System Crafters

System Crafters Live! - September 17, 2021

Watch the recordings here:

I crashed the stream midway through by killing OBS by accident. Enjoy :)


The Many Varieties of Emacs

Today we're going to take a look at the many forks and variants of Emacs that have come and gone over the years.

Why? Because Emacs has a colorful history and it might be interesting to see the different directions people have tried to take it.

We're not going to cover every variant!

There are a couple of good sources of information about Emacs variants:

Gavin's video about Neovim and Fennel:

The birthplace: Editing Macros for TECO (1974)

TECO was a line editor in use at MIT while

Gosling Emacs (1981)

Created by James Gosling, also the creator of Java.

GNU Emacs (1985)

You're looking at it :)

Based on Gosling Emacs but with a rewritten Lisp interpreter.

MicroEMACS (1985) / mg (1986)

XEmacs (1992)

Originally called Lucid Emacs but renamed to XEmacs after Lucid Inc went out of business.


History of the fork:

Jamie Zawinski (jwz) is a pretty interesting character:

Brief history:

My misunderstanding of the name when I saw XEmacs was that it somehow meant it was for the X Window System!

SXEmacs (2004)

A fork of XEmacs!

Founding email:

Aquamacs (2007?)

Currently based on Emacs 25, but planned to catch up to 27 or 28 after 3.6:

Aquamacs 3.6 will likely be the last release based on Emacs 25. Beyond 3.6, Aquamacs will be updated to run with a fairly recent version of Emacs 27 or Emacs 28, depending on when the development catches up. The merge to catch up with current Emacs will probably take a while, although there's been a lot of behind-the-scenes work to set the stage for that.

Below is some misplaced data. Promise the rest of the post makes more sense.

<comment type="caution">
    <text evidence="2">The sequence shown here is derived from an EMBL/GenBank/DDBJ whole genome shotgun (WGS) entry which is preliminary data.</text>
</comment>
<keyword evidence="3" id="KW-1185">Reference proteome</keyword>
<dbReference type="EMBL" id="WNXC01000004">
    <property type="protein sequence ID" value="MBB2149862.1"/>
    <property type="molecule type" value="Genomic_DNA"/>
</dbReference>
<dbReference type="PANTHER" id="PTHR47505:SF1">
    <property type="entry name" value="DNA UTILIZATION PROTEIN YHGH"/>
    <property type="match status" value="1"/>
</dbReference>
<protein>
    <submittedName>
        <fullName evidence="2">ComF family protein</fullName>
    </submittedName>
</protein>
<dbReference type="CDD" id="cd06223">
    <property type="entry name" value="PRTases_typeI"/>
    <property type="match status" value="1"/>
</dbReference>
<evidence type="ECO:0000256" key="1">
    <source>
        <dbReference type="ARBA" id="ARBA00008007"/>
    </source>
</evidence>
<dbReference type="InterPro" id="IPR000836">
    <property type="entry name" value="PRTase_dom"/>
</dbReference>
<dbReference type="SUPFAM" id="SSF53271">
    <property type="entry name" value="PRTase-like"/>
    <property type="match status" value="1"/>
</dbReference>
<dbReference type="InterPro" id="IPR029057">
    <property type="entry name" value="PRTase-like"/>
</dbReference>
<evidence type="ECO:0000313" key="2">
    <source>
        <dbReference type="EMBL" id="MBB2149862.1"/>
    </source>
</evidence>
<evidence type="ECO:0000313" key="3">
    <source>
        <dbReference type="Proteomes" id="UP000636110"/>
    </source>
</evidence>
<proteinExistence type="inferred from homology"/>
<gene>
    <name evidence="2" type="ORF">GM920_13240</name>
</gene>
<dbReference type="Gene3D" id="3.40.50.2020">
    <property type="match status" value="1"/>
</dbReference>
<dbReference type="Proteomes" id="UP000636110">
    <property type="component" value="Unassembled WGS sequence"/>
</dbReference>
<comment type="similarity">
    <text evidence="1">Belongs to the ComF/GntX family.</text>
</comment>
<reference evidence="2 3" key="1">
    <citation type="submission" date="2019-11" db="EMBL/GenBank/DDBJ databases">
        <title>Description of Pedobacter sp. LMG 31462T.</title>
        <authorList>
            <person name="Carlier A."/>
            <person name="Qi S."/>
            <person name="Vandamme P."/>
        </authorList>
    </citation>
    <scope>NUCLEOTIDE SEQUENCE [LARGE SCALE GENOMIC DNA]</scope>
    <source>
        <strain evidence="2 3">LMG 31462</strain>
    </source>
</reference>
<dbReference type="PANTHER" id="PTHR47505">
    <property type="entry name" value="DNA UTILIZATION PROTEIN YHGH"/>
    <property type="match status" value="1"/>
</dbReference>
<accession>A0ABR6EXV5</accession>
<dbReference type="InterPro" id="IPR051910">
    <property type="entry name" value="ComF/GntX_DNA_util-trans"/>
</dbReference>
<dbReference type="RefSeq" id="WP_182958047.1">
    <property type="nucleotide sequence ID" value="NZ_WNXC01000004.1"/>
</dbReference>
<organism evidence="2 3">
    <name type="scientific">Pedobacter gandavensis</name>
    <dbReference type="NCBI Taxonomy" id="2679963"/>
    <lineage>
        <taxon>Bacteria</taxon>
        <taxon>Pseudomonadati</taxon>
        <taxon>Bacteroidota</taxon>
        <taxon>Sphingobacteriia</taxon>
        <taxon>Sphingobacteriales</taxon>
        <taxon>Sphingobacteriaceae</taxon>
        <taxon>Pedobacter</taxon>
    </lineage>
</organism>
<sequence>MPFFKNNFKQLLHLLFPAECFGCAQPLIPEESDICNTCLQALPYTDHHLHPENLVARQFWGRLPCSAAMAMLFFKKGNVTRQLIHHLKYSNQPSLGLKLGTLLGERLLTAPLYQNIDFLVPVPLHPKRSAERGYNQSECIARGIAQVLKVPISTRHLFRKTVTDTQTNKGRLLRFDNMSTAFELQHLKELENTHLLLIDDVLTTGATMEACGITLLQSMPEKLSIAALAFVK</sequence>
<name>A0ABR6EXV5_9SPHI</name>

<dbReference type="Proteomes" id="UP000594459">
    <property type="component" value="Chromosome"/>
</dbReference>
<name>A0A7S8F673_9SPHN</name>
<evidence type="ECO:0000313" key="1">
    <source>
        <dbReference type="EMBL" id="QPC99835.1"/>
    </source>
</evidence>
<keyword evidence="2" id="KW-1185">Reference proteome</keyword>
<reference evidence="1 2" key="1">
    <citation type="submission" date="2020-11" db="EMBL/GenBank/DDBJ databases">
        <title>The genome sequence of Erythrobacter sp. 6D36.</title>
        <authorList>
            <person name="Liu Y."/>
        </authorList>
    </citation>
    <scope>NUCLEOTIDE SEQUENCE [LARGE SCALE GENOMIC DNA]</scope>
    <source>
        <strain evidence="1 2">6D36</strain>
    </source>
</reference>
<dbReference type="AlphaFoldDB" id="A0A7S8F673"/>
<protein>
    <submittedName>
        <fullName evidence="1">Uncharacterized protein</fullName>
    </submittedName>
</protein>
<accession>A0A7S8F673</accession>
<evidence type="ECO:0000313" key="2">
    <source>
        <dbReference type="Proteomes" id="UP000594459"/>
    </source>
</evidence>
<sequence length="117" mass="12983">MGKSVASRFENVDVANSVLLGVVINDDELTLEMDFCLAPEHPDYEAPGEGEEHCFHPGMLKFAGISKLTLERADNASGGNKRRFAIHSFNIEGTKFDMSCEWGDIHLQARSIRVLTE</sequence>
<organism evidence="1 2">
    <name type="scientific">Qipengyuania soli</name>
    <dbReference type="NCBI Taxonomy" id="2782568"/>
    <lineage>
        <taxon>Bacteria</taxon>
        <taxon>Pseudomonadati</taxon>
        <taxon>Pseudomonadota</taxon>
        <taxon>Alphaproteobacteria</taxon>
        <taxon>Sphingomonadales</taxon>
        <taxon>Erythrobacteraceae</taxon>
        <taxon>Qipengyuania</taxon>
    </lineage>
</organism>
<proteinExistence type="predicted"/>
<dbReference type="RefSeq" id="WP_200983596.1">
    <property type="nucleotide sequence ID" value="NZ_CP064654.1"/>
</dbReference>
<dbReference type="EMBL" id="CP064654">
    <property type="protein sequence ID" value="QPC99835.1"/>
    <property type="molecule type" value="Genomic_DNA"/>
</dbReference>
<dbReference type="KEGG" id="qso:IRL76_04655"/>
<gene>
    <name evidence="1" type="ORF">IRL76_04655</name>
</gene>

Remacs (2017)

Announcement post: GitHub repo:

Progress report:

Deprecation announcement:

This project isn't maintained anymore. If you are looking for a rust based emacs fork, you can take a look at emacs-ng. However this fork is not about replacing the C code base, but to provide additional features using the rich ecosystem of rust.

Emacs NG (2020)

The goal of this fork is to explore new development approaches. To accomplish this, we aim to maintain an inclusive and innovative environment. The project is not about replacing elisp with a more popular language like Javascript. We just want to make emacs more approachable for people who don't like lisp as much as we do.

Commercial Emacs (2021)

A recent fork that also seems to be geared toward solving the "Emacs development modernization" problem.

So which one should I use?

Just use GNU Emacs unless you've got a good reason to use something else!